Proper 15, 15 August 2021
Today we’re continuing to tackle John chapter 6, in which Jesus said He is the Bread of Life.
We’ll reach the other side
Surfing is about navigating the world’s challenging waves – some people are afraid of waves, but surfers travel to find them. Surfing is standing on the water, using a board, while the waves take the person to the shore. Surfers aren’t afraid of waves – they seek the raging ones and ride on them; the bigger the waves, the better and the more exciting. Some people are afraid of challenges; but like a surfer, when we learn to trust in God and depend upon Him, we can face the challenges in life. I’ve been asked frequently why God is allowing people to suffer. In this life there is suffering, and there are problems, and times when you’re in the valley. God doesn’t necessarily take away problems, but He gives you the power to overcome them. If you don’t overcome problems in life, they will return; but if you overcome a problem, it may not.
There was an occasion when the disciples were rowing on the sea in a storm with the wind and waves against them, and Jesus was on the mountain praying; then He came down to them, walking on the water. By walking on top of the water, Jesus showed that He is God and that He is above nature. Nature is not God – God created nature, and Jesus, who is God, is above nature. At the beginning of the pandemic, Pope Francis spoke about this and said, “We will get over to the other side”. Difficult times may come, but we will pass through this, because God is with us. We encounter tumultuous waves and raging storms in life, but in times of struggles let’s always be assured that Jesus is with us. Whatever struggle we face, we’ll get over to the other side if we trust in God. He’s with those who suffer, particularly those who call on Him.
One of the things I’ve learned during the pandemic is about making prayer part of one’s life. There’s a difference: we may pray occasionally because we need something, but prayer has to become part of your life. That’s something I believe we’ve learned during the pandemic.
The bread of heaven
Before He walked on the water, Jesus had fed the multitudes – five thousand men, not counting the women and children. After this, even more people followed Jesus wherever He went. Where can you find a baker who can bake bread without any ingredients? He was able to multiply it by praying. However, the feeding of the multitudes pointed to Jesus’ saying that He is the Bread of Life.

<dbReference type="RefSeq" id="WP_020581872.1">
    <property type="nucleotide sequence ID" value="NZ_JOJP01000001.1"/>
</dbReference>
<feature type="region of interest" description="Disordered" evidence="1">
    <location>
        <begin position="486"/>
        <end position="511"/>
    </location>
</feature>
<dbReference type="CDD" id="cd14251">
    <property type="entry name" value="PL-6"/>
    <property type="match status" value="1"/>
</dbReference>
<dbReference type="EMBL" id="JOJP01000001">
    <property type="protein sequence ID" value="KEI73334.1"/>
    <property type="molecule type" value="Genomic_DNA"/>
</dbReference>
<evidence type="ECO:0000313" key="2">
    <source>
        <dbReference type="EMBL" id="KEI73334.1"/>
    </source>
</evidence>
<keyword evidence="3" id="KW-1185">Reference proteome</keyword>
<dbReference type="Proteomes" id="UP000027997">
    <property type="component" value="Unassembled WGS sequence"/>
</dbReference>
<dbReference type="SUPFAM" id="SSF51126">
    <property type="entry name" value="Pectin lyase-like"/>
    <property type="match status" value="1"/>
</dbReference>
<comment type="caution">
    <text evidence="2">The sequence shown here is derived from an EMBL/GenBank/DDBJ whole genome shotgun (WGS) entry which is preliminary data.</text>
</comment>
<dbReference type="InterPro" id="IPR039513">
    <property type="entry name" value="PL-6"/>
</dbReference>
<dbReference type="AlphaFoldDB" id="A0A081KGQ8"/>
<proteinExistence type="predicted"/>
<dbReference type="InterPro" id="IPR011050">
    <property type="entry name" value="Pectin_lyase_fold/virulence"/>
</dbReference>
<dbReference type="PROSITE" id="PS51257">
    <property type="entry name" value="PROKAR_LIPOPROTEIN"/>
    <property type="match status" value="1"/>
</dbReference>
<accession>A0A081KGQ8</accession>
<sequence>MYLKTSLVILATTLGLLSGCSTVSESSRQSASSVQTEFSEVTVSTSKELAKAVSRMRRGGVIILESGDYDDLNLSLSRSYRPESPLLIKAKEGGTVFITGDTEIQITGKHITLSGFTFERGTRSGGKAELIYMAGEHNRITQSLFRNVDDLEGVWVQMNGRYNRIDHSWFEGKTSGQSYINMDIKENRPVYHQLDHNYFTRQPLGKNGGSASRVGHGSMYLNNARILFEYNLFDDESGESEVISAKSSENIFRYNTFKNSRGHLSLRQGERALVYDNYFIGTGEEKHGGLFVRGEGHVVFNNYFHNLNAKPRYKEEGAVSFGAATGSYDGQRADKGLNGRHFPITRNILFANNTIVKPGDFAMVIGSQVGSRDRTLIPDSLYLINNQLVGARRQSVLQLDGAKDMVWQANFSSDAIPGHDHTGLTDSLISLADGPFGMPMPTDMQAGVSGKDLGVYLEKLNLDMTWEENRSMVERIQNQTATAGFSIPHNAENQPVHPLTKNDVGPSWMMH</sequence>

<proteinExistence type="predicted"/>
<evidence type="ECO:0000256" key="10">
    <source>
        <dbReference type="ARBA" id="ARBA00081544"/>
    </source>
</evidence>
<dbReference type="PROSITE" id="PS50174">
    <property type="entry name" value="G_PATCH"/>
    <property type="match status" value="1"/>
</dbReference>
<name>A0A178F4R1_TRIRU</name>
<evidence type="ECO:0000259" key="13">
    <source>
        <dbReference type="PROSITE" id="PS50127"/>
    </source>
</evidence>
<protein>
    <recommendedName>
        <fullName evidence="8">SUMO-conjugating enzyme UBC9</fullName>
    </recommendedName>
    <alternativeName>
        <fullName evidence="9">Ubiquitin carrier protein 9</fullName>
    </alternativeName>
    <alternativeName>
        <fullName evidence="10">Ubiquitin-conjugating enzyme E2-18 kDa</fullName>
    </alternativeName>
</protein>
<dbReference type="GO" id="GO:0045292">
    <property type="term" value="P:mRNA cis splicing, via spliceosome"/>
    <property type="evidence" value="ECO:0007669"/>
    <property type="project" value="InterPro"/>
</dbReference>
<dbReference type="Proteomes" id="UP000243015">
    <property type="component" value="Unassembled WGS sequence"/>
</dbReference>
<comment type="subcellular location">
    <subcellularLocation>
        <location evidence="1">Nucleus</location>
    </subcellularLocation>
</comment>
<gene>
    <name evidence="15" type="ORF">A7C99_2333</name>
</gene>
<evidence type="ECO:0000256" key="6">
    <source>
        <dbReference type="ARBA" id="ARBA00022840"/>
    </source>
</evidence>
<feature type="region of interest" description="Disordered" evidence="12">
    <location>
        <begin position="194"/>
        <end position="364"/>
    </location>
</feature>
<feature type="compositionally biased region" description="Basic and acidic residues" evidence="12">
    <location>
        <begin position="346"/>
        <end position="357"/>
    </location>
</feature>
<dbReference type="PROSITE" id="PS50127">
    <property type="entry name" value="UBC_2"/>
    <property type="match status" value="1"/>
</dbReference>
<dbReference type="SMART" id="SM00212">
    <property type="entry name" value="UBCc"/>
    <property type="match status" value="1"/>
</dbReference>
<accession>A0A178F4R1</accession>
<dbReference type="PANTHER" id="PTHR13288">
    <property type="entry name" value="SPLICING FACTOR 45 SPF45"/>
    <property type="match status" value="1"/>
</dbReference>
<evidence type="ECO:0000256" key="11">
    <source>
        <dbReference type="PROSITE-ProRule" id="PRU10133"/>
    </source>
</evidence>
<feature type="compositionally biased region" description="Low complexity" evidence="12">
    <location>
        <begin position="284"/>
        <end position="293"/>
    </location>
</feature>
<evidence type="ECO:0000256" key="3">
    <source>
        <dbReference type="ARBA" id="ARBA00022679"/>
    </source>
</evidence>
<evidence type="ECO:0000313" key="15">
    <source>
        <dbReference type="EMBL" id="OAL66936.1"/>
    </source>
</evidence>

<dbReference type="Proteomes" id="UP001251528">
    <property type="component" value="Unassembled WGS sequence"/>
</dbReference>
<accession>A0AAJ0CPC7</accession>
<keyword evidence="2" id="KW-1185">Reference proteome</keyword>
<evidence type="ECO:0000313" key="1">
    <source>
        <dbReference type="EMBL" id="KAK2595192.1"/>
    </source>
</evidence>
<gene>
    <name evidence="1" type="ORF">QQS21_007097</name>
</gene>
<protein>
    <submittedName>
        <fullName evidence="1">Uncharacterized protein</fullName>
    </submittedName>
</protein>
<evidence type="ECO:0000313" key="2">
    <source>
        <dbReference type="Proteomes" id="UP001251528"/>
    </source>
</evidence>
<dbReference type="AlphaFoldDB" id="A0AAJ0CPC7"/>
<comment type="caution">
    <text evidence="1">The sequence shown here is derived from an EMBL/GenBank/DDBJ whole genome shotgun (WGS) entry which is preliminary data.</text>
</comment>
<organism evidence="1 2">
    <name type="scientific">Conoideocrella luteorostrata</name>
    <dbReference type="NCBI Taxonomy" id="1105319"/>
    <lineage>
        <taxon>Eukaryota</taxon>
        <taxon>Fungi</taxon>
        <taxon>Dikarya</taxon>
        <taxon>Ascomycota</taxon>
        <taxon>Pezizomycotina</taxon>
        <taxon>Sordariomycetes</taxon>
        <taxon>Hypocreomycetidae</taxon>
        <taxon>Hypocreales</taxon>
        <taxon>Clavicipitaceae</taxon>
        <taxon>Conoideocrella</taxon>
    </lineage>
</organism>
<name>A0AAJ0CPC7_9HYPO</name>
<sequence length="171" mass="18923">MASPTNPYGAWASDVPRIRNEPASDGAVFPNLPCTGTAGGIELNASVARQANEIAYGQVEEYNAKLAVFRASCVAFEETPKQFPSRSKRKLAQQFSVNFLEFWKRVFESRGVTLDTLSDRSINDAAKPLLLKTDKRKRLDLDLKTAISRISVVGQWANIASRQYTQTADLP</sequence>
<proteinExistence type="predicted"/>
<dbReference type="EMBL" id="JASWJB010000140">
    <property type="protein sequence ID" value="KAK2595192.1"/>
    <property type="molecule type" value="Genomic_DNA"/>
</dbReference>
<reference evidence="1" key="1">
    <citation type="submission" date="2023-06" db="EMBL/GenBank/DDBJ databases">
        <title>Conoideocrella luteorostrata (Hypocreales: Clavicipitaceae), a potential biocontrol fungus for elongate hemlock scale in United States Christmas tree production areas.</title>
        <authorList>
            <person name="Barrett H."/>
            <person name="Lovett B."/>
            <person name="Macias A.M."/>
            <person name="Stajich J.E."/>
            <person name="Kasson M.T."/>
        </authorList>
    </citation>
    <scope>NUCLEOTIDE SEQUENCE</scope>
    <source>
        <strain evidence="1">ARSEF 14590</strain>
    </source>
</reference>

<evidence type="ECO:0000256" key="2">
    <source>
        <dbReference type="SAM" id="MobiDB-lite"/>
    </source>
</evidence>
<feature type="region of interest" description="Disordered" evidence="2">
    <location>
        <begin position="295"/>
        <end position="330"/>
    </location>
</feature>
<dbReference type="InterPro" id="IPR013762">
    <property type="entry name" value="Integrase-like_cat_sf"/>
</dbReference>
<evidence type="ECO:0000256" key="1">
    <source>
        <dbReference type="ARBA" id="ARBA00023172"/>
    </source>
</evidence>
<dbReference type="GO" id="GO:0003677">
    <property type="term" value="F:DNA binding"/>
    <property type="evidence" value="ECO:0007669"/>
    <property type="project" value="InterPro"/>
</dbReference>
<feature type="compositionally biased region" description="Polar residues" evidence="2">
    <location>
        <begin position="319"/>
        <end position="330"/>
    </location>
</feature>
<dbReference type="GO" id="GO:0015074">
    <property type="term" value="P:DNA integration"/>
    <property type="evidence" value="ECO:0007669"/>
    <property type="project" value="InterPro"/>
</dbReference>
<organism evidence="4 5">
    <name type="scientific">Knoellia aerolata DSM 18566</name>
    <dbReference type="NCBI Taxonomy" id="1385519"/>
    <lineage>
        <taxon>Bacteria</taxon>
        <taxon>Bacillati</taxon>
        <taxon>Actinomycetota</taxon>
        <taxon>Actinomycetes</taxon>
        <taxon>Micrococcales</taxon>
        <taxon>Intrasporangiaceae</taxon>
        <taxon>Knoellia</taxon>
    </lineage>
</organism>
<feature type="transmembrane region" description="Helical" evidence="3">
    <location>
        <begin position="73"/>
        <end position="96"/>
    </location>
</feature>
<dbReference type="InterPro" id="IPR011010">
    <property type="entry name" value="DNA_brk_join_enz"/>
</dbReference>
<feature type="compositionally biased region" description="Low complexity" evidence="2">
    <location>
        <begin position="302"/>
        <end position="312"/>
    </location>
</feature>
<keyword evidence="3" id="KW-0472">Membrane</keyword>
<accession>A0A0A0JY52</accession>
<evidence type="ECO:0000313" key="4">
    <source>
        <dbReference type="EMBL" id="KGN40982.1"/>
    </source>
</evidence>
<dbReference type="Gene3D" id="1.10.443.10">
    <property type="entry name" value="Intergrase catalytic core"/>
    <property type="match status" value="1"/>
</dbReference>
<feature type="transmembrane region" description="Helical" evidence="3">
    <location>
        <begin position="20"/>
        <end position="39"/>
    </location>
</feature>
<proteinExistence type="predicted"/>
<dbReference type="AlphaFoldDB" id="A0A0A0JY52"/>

Read I Corinthians 10:1-4.
Four hundred years after Joseph died, the children of Israel were slaves in Egypt. God wanted to fulfil His Covenant with Abraham, Isaac and Jacob; He saw their suffering and told Moses that He wanted them to be free from slavery. Slavery is not from God; He wants us free to serve Him. Pharaoh would not release the children of Israel, but Moses said it was because God wanted them to worship Him. He led them on a journey to freedom, to worship God. Those who worship God are those who are free. As God freed the children of Israel from slavery in Egypt, Jesus set us free from the power of sin and death.
God’s presence was with them in the wilderness wherever they went. It shouldn’t have taken forty years to reach the Promised Land, but God’s presence was with them in the cloud every day. When they were thirsty, Moses struck the rock – that Rock today is Jesus – pouring water to them. Where can you find a well in a desert? There’s hardly any water, and no food; but God gave them something to eat. In the morning there was a mist which became a wafer they could eat every day. The food that was distributed to the children of Israel pointed to Jesus: not manna, but Jesus Himself who comes down from heaven, is the bread we eat. It points to the Eucharist, in which we partake of Him.
God doesn’t set us free from sin and death to do whatever we want, but to worship Him. Jesus is offering His life for all of us; like manna from heaven, God gives us His life. If there’s a place this side of heaven where we can be very close to Jesus, it’s the Eucharist.
Touch Jesus in the Eucharist
A woman who had a flow of blood for twelve years went to the best doctors until her money was spent, but couldn’t be cured. When she heard about Jesus, she said, “If only I can touch the hem of His garment, I will be healed”. Against the crowd, she tried to get close to Him and touched the hem of His garment. Because of the pandemic, some are reluctant to receive the laying-on-of-hands; but when we receive the Eucharist, we’re touching Jesus. If someone could be healed by touching the hem of His garment, how much more by touching Jesus Himself! Do you believe you can be healed by touching Jesus?
We do many things in worship, but the closest we can be with God this side of heaven is in the Eucharist. The psalmist says, “Taste and see that the Lord is good”: we taste, see and touch Him; that’s how we receive God’s goodness. Some may ask, “Where is God?” He comes down to us and gives His life, so that where there’s death there may be life. As you come to the Eucharist, if you need healing – whether physical, emotional, psychological or spiritual – believe that you can be healed by receiving Christ. “Behold the Lamb of God who takes away the sin of the world. Blessed are those who are called to the supper of the Lamb.” This isn’t only a duty – we’re literally meeting Christ and receiving Him in our lives. As you touch Him, let His life touch you. It will be a forming point in your life. If you and I have faith, we’ll leave a different person than before we came.
 John 6:51
 John 6:15-20
 Mark 4:35-41
 John 6:5-11
 John 6:22-26
 Psalm 34:8